GREEN GOVERNANCE: ECOLOGICAL SURVIVAL, HUMAN RIGHTS, AND THE LAW OF THE COMMONS by Burns H. Weston & David Bollier
Reviewed by David Wirth, Boston College
Weston and Bollier propose a new structure for environmental policy and law based on a broader interpretation of green governance as it relates to human rights, economics and international relations.
Green Governance: Ecological Survival, Human Rights, and the Law of the Commons by Burns H. Weston and David Bollier, Cambridge University Press, 2013, 384 pp.
An individual human right to environment has been problematic, in part because the content of that right would be very difficult to define and its application to particular cases would be a formidable task. The authors, recognizing both the utility of the concept and the challenges it presents, recast the question in structural, decentralized, collective terms rather than in an individual, hierarchical, and legal framework.
Finding a useful analogy in the Internet, the authors advocate confidence in self-organized governance and collaboration in complex adaptive systems. Certainly such developments as private certification schemes developed by NGOs to identify sustainably harvested timber tend to suggest optimism about such a model. Whether such an approach will be sufficient to provide a path to address a problem of the staggering proportions of climate heating is another question altogether.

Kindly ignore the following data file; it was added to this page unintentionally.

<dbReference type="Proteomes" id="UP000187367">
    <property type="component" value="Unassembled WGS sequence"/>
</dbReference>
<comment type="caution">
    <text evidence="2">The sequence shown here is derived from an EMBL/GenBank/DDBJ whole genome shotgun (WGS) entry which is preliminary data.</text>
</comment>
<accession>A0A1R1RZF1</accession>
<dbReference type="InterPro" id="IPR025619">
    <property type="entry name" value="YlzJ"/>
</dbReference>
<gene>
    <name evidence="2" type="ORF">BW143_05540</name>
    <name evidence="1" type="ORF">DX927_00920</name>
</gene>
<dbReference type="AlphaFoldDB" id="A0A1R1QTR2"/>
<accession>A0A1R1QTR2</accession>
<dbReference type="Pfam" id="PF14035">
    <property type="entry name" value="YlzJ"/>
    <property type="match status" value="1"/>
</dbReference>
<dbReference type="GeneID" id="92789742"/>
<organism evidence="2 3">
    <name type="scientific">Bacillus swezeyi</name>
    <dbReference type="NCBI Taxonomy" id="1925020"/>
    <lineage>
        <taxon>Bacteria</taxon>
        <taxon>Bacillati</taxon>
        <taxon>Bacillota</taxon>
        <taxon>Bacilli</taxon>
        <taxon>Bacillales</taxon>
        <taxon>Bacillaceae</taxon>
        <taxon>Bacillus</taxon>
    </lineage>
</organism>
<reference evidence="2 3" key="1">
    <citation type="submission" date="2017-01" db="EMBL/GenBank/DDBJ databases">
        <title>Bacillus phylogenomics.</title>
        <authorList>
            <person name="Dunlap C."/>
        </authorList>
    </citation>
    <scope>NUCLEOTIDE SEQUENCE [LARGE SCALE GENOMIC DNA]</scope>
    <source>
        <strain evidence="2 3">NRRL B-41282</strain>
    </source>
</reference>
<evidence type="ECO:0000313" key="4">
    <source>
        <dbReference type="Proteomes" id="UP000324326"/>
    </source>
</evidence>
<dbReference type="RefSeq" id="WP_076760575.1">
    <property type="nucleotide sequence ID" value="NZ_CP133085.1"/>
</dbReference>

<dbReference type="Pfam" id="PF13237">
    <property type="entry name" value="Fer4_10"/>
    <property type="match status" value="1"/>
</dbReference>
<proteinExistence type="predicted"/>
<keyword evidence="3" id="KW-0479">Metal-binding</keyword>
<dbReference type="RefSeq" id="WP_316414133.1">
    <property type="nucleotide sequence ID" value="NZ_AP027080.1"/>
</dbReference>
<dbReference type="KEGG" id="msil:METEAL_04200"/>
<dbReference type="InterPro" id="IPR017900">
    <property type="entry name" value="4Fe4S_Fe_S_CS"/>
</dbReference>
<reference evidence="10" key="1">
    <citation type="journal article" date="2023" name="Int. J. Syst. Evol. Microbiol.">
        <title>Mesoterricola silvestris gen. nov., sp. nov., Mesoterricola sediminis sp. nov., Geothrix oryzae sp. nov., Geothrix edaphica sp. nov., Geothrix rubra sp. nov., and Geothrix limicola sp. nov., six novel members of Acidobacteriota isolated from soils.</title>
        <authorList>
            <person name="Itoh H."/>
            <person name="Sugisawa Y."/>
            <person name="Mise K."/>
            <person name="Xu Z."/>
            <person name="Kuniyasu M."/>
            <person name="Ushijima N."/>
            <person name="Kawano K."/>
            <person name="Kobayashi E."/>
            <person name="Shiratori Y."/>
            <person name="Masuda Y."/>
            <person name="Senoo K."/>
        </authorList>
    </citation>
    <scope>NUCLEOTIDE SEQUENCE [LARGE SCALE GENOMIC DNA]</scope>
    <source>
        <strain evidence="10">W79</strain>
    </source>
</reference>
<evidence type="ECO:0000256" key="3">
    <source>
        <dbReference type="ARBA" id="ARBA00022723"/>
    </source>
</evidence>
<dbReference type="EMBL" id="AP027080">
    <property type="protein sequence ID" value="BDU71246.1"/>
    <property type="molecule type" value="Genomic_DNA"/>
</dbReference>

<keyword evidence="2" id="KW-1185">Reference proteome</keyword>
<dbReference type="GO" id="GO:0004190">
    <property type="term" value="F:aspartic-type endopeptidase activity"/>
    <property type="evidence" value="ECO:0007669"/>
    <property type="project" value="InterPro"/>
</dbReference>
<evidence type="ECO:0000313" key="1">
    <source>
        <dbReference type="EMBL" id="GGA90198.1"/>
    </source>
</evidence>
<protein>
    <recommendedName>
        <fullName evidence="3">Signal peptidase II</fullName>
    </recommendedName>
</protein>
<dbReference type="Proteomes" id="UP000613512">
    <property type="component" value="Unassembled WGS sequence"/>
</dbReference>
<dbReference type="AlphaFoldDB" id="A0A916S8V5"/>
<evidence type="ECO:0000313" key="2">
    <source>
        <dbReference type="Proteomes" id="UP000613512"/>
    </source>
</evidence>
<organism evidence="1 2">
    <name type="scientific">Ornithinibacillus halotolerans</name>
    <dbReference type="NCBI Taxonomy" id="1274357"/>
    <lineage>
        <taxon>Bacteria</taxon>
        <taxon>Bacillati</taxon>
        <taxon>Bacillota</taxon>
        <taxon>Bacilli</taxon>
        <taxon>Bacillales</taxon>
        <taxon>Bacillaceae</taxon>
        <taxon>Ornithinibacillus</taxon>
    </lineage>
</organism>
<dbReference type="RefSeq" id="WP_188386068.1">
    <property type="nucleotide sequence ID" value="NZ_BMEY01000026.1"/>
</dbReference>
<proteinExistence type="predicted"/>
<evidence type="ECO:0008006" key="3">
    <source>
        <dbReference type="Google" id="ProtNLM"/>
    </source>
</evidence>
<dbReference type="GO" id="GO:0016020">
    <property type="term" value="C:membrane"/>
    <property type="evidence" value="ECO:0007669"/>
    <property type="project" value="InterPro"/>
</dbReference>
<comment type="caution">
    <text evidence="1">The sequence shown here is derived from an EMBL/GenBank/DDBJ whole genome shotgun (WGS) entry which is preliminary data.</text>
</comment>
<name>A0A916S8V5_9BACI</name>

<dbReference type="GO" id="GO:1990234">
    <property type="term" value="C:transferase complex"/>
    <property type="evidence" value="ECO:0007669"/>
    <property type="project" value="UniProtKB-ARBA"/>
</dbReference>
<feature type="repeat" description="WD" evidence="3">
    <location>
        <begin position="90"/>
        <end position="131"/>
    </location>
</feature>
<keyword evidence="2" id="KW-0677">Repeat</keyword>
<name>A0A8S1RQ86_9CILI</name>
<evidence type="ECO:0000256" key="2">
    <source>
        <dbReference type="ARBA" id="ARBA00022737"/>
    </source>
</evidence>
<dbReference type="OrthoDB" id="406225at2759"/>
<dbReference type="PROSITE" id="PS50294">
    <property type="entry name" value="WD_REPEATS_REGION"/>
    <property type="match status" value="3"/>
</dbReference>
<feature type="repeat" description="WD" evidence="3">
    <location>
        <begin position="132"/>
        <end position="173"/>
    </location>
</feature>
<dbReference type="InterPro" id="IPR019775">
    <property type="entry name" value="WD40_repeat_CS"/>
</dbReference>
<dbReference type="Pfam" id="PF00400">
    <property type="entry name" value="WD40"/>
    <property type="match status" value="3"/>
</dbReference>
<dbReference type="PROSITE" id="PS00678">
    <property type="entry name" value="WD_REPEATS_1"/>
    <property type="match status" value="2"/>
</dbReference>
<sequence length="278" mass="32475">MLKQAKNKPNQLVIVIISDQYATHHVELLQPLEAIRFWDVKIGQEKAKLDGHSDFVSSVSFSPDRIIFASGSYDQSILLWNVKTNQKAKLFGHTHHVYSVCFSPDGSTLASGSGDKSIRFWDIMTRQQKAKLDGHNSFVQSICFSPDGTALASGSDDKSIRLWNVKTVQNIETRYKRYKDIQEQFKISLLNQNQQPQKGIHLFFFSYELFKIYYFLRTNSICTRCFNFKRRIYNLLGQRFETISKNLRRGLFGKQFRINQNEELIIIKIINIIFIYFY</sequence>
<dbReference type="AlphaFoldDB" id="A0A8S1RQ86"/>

The authors, recognizing this challenge, then take on the question of global governance. The existing multilateral system is an ineffective patchwork of institutions, organizations, and practices, which generally boil down to a least-common-denominator compromise to which most states can acquiesce.
Instead, the authors of this work propose an approach based on commons management. Arguing for an orientation that is “more practical and improvisational than theoretical and directive” (180), the authors then set out ten catalytic strategies for achieving green governance. These include expanding and strengthening the public trust doctrine and an eclectic analysis that touches on Locke, Social Darwinism, the Magna Carta, and ancient Rome, to name a few.
It is beyond dispute that the world lacks anything approaching a coherent, effective approach to managing the stratospheric ozone layer and the global climate, whose existence as common-pool resources (the authors’ preferred term) has become apparent only in recent decades. As with the debate over the right to environment, this volume offers a variety of much-needed provocative alternative approaches to global commons management.